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Since 1996, they have been wholly within the London Borough of Wandsworth, which has administered both commons since 1971. Between 1965 and 1995, the eastern part of Tooting Bec Common was within the adjacent London Borough of Lambeth. Wandsworth's Parks Department erroneously described the two historically separate spaces as Tooting Common for many years, but recent signage uses the plural title.
Tooting Bec Common and Tooting Graveney Common, are the remains of common land that once stretched as far as Mitcham.
Tooting Bec Common — the northern and eastern part of the commons — was within the historic parish of Streatham, and takes its name from the area's links to Bec Abbey at Le Bec-Hellouin in Normandy. At various points in history this common has been called Streatham Common, which causes some confusion with the open space a mile to the east of that name. The common is not immediately adjacent to the area now generally known as Tooting Bec.
Tooting Graveney Common - the southern and western part of the commons - was in Tooting parish and a thin line of other common land ran further south down Church Lane towards the River Graveney.
During the 19th century, the commons at Tooting were divided by building of roads and railways — starting with the West End of London and Crystal Palace Railway line in 1855, and the London, Brighton and South Coast Railway line running north — south which opened in 1861 and was further widened in 1901 after this had become the main line to Brighton. The common today continues to be divided into multiple parcels by these busy transport links.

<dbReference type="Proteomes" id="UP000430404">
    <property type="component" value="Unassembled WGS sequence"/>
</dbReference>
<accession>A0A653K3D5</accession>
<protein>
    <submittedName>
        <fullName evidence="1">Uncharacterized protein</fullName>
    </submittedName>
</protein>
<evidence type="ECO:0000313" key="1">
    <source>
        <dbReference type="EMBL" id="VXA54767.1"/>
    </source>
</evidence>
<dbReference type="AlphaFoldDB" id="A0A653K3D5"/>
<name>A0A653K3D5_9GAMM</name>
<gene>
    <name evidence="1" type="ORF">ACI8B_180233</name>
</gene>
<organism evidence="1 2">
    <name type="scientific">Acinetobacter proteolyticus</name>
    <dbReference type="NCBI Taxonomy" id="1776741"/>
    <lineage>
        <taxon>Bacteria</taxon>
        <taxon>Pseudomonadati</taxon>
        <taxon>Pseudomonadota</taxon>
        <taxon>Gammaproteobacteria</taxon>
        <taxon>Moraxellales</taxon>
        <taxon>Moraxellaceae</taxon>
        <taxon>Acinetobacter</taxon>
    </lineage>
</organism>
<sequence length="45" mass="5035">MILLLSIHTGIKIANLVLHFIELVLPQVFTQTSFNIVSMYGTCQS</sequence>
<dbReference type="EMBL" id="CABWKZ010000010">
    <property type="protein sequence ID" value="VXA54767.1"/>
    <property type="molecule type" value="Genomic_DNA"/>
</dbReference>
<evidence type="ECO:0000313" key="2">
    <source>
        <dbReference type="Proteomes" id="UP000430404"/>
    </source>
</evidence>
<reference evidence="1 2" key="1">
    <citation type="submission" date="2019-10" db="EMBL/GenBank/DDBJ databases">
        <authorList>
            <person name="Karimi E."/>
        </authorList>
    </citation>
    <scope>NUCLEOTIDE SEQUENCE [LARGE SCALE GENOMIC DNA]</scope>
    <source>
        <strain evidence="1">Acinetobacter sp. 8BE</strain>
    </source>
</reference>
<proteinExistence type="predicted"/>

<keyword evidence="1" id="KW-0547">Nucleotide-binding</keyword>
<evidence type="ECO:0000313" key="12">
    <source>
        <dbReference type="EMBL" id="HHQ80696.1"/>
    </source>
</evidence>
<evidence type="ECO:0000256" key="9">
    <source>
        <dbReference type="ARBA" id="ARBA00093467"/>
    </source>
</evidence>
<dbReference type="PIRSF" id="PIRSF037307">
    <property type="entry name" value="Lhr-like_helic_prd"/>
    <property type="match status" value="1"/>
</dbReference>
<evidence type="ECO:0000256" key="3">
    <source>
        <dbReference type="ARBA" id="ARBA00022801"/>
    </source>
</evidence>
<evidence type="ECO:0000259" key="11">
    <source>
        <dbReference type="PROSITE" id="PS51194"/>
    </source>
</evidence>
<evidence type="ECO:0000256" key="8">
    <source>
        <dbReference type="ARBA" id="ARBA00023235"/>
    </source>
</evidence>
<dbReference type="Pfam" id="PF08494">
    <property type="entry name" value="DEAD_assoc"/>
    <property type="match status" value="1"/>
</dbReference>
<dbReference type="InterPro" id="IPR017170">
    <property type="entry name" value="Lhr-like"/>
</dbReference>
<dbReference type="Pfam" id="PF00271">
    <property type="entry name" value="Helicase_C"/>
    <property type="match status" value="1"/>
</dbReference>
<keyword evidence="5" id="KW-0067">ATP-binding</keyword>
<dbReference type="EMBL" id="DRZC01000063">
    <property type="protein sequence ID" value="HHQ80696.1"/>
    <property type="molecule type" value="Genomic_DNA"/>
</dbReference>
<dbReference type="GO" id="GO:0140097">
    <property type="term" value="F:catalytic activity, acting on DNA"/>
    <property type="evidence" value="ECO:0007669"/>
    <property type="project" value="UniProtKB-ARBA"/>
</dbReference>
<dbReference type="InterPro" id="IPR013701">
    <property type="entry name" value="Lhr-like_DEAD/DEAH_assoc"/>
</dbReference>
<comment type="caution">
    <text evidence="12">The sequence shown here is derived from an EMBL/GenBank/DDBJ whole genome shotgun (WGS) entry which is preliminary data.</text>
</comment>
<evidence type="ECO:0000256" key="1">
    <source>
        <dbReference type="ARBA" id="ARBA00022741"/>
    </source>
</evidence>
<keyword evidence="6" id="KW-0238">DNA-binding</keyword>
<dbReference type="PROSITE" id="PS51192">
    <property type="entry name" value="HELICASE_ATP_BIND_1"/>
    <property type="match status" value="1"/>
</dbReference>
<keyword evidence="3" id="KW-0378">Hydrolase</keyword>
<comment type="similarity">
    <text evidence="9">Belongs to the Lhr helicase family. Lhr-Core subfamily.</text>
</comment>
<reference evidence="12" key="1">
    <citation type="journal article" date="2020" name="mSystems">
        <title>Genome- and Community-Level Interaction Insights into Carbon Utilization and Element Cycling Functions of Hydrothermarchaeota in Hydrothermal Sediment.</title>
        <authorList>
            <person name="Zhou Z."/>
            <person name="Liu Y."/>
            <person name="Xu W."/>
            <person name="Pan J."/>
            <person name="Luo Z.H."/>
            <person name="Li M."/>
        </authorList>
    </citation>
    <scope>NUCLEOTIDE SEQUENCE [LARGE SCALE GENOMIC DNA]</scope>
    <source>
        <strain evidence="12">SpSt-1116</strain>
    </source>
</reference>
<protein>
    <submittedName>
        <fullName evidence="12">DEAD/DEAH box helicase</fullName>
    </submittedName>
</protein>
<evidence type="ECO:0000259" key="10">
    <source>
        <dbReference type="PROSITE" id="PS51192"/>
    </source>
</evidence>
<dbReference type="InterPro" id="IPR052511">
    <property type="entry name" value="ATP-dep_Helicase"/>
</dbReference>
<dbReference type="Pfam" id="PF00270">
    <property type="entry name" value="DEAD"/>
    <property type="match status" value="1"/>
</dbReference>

Tooting Bec Common, comprising nearly 152 acres (62 ha), was one of the first commons which the Metropolitan Board of Works took action to preserve following the Metropolitan Commons Act of 1866 when in 1873 it acquired the manorial rights for £13,798. In 1875 the MBW acquired Tooting Graveney Common of 66 acres (27 ha) for £3,000.
The road marking the boundary between the two commons (and the historic parish boundary between Streatham and Tooting) is called Doctor Johnson's Avenue. This was originally a country path leading from Streatham Place, and Doctor Johnson is reputed to have regularly walked here when visiting Hester Thrale.
Tooting Bec Common includes a number of formal avenues of trees — the first such avenue to be recorded was a line of oaks to commemorate a visit by Elizabeth I in 1600. With the loss of elms along Tooting Bec Road to Dutch Elm Disease, most visitors are now immediately aware of late Victorian era plantings of horse chestnuts on the boundaries, but there are some much older trees — notably the oaks parallel to Garrad's Road which are the successors to an avenue first recorded in the 17th century.
In the 1990s the junction of Tooting Bec Road and Church Lane was widened, encroaching on the common. A few metres of grass behind the railings of the former Tooting Bec Mental Hospital (redeveloped as the Heritage Park residential development) are now part of the common in exchange for the lost land.
In Summer, the Common plays host to the famous King's Cricket & Social Club, one of Britain's best known cricket clubs. Action takes place at the cricket square on the southern side near Dr Johnson Avenue. In an incident in May 2009, a "scuffle" broke out between members of the KRCSC and local "yoot". The situation was resolved when police intervened.
Wildlife and ecology
The two commons are recognised as being of Site of Metropolitan importance for Greater London because they include a number of rare wildlife habitats. Although the woodland areas are the most obvious, the unimproved areas of acid grassland are actually far rarer.
In Popular Culture
The two commons were the location for the award winning British Independent Film, Common People (2013), written/directed by and starring Kerry Skinner and Stewart Alexander. The plot concerns the escape of a pet Parrot, Princess Parroty escaping the confines of her cage and flying with parakeets in the south London skies,soaring into the lives of the Common People. COMMON PEOPLE weaves together six stories and over thirty characters to present a dramatic, humorous and sometimes magical tale of romance, crisis and adventure on one of London’s luscious commons.